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Dubai Cuisine

Local Dishes

One of the most exciting aspects of traveling to a new destination is the opportunity to sample local food. Gulf food is, of course, very similar to Lebanese and other Arab cuisine, however there are some variations.
Mezze (starter or hors d’oeuvre) as it is served in UAE restaurants is a wonderful treat, comprising some or all of the following:

Humus (chick pea dip or spread)
Kibbe (meat patties made from minced lamb, bulghur and onions)
Tabbuleh (salad of couscous or bulghur with diced tomatoes, onions, mint and parsley)
Baba ganush (aubergine or eggplant dip)
Kussa mahshi (stuffed courgettes or zucchini)
Warak enab (stuffed vine leaves)
Felafel (bean patties- often served in pitta bread at corner stalls)
Pitta bread (unleavened bread)

Other local dishes include khuzi (a stuffed whole roast lamb on a bed of spiced rice – the dish that would have been served at a mansaf, a traditional bedouin feast, where a selection of food would have been placed on the floor in the centre of a ring of seated guests. Makbus (casserole of meat, usually lamb, or fish with rice) is a particular favourite in the UAE. So too are hareis (slow-cooked wheat and lamb), biryani (meat or fish cooked with Indian-style spiced rice) and shurba addis (lentil soup). Try a traditional Arabic breakfast of ful medames (a bean dish in a tomato sauce on which is sprinkled chopped onion, egg and other condiments, accompanied by local yoghurt and pitta bread), or snack on fattayer (deep fried pastries stuffed with cheese and spinach). Local seafood such as hamur (grouper), chanad (mackerel), beyah (mullet) are usually charcoal grilled. A sharwarma – slivers of spit-roasted lamb or chicken, served with salad in a warmed pitta bread pouch – or felafel sandwich will cost you between Dh2–3.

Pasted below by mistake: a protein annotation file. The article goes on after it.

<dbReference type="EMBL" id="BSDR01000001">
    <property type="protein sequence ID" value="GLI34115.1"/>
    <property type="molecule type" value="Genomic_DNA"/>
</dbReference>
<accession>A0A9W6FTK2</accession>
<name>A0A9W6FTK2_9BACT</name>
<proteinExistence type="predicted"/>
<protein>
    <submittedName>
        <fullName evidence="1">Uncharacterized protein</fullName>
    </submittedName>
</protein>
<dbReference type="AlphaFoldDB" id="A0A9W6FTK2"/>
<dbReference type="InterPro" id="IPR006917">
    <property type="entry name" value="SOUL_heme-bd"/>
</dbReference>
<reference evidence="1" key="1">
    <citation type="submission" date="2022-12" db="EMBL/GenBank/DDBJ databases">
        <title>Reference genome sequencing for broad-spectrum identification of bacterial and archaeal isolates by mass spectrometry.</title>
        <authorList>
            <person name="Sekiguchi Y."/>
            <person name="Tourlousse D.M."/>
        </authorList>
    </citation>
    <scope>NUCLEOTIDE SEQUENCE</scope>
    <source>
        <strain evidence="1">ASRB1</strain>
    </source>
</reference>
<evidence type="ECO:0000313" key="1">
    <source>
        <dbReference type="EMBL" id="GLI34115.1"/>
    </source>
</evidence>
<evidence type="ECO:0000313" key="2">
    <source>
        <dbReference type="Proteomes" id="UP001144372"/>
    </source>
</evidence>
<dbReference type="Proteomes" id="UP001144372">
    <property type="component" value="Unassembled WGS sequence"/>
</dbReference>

Deserts are generally very sweet, frequently pastries filled with honey and nuts. Try Umm Ali, a delicious bread pudding with raisins and nuts. Dates, of course, are a standard staple and excellent local fruit and vegetables are increasingly on display in the restaurants and shops.


Alcohol is generally only served in hotel restaurants and bars (but not in Sharjah). Exceptions are some clubs (e.g. golf clubs) and associations. Restaurants that are not associated with hotels are not permitted to serve alcohol





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